In May of 2010, a Roman cavalry helmet, dating from the late 2nd or early 3rd century AD, was found in pastureland on a farm owned by Eric Robinson at Crosby Garrett in Cumbria, England. An anonymous metal detectorist from Peterlee, County Durham found the copper alloy helmet and visor. He and his father had been exploring two nearby fields for a few years but had found only Roman coins and other small artifacts.
It was later discovered that earthworks and a Roman settlement had once stood not far from the discovery site. An old road led up to the location of an old Roman military fort just a few miles away. The fort would have stood along the route to the northern frontier of Roman Britain and would have frequently been used by the Roman army.
The earthworks were part of a 1,600-foot-long enclosure where buildings had once stood, surrounded by ditches which combined both native British and Roman methods of fortification. The area had been under cultivation, and animal remains were found on the site, indicating that livestock, including sheep, goats, and pigs, was being raised there. Roman pottery pieces that were found exhibit evidence of Roman customs but the settlement may have been there for as much as 1,000 years before the helmet was buried. Later, Tullie House/PAS excavations found copper and iron objects, beads, and Roman coins dating from 330 to 337 AD.
The helmet was found in sixty-seven pieces and was originally thought to be a Victorian artifact. The griffin had become detached, but the visor was mostly intact. The helmet had been placed on two slabs of rock deep inside a pit that was filled in with a layer of soil, another large rock, and more soil.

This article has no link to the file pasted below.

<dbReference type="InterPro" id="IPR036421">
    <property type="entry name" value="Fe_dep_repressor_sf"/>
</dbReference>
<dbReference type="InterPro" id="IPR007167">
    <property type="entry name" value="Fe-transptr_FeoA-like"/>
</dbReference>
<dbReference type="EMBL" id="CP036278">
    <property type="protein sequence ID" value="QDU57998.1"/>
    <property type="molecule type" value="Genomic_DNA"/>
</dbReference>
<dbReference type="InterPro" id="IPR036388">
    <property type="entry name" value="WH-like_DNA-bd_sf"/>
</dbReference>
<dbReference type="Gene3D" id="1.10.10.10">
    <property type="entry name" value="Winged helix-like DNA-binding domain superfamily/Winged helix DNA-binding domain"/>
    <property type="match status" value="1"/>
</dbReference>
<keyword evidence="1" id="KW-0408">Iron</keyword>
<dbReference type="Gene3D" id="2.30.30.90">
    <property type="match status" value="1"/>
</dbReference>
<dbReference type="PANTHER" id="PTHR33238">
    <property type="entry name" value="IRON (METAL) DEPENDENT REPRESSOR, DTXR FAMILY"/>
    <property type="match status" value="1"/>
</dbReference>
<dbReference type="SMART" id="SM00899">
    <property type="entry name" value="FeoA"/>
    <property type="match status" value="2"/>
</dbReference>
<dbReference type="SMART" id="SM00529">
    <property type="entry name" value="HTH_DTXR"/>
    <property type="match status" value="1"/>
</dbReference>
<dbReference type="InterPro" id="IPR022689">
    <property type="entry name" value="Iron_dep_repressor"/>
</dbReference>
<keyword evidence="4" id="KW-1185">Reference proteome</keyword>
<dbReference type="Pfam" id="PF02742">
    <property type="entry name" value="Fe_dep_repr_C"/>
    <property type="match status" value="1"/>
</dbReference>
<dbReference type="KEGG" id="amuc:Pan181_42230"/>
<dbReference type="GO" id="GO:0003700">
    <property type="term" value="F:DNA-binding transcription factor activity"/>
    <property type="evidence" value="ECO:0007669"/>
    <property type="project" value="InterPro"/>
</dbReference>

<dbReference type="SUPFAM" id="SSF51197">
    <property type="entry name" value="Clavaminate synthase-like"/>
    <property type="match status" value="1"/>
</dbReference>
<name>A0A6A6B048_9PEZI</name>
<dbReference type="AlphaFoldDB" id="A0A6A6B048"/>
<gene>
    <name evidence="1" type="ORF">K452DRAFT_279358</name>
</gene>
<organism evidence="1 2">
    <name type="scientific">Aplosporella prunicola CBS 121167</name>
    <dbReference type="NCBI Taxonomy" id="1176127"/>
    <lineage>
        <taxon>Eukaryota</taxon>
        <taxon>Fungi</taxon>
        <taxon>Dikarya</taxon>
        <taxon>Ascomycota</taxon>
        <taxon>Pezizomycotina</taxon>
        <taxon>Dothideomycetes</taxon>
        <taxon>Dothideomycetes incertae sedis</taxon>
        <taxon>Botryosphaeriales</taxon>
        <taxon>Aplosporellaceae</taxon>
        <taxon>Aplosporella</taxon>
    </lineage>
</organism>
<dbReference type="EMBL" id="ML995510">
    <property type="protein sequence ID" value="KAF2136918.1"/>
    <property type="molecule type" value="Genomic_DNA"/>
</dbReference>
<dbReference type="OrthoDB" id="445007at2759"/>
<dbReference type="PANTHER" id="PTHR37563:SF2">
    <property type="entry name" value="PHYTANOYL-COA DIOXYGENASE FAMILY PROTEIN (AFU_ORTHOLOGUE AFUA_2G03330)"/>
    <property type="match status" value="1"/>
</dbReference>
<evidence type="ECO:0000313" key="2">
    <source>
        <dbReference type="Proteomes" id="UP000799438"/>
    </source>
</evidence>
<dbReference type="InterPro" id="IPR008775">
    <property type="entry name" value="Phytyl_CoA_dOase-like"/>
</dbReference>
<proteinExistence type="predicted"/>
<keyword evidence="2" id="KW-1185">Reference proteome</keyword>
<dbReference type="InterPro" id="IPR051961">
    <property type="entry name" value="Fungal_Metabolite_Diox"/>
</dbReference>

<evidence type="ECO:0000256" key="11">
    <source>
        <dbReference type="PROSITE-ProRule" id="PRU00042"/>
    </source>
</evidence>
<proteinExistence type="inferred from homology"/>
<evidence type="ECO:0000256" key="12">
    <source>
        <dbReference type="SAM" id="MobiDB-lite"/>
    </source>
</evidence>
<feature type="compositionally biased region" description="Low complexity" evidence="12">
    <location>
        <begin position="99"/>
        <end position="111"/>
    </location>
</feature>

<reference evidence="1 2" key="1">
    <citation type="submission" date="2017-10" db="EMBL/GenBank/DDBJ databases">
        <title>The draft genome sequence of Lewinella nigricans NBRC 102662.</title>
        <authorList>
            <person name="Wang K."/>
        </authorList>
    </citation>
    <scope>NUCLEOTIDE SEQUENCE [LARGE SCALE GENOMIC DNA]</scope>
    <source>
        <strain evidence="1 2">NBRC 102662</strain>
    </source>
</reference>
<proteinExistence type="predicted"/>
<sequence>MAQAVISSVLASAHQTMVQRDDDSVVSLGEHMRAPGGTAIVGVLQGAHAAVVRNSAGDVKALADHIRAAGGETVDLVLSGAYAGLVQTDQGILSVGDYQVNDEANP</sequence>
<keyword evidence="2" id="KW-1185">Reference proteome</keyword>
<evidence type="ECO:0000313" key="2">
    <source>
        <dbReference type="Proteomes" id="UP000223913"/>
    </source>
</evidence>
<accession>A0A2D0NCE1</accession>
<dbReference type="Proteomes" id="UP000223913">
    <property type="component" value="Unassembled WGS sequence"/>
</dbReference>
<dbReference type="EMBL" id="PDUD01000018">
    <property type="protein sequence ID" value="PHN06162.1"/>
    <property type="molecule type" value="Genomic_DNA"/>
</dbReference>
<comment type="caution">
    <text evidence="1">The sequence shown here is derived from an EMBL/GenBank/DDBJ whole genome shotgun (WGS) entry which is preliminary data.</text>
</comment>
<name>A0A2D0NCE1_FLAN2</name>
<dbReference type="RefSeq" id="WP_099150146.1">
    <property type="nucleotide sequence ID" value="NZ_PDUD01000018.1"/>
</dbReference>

The Crosby Garrett helmet is a copper, two-piece Roman cavalry helmet. The visor, which was attached by a hinge, bears the sculpted face of a handsome young Roman soldier surrounded by layers of curls, possibly meant to depict Paris of Troy. The headpiece is a copper Phrygian cap topped with a winged griffin placing his front paw on an amphora. A leather strap kept the helmet in place. It is believed to be a ceremonial helmet rather than one used for combat.
Only two other Roman helmets with at least partially complete visors have been found in Britain: the Newstead Helmet, found at the site of a Roman fort near Melrose in Roxburghshire, Scotland in 1905; and the Ribchester Helmet, found in Ribchester, Lancashire, England, in 1796.
The Crosby Garrett helmet was reported to the Portable Antiquities Scheme but was not declared treasure because single artifacts made of non-precious metal are not included in the 1996 Treasure Act. The landowner and finder shared equal ownership of the artifact and could do what they wished with it, so they decided to place it up for auction.
Christie’s of London hired an independent conservator, Darren Bradbury, to restore the helmet and visor so it could be sold. Christie’s was asked to delay the work so a scientific examination could be completed, but the request was denied, potentially causing information surrounding the helmet’s burial to be lost. Before restoration began, the British Museum was able to perform an X-ray fluorescence spectrometry to determine the materials used in the construction of the headpiece.
In October of 2010, when the helmet was put on the auction block, the initial estimate was exceeded almost immediately. Six bidders drove the price past a million pounds and Tullie House Museum and Art Gallery, which wanted to use the helmet as a centerpiece for their new Roman Frontier Gallery scheduled to open in 2011, had to drop out at the £1.7 million they had raised. Two remaining bidders pushed the bid past £2 million. The winner, a UK art collector who was bidding by phone, paid a total of £2,330,468.75, including the buyer’s premium and VAT – the U.S. equivalent of $3,699,726.14 in 2010.
Tullie House had painstakingly raised a lot of money to purchase the artifact for public display, but the staggering amount of money available to the private sector allowed the museum to be outbid. This situation provoked calls for the Treasure Act to be revised, but British Archaeology felt the circumstances probably would have resulted in the discovery being outside the scope of even an amended act.
The owner loaned the helmet to the Tullie House Museum and Art Gallery. They were able to include it in their exhibition of Roman Calvary artifacts that is touring museums along one hundred and fifty miles of Hadrian’s Wall throughout the spring of 2017.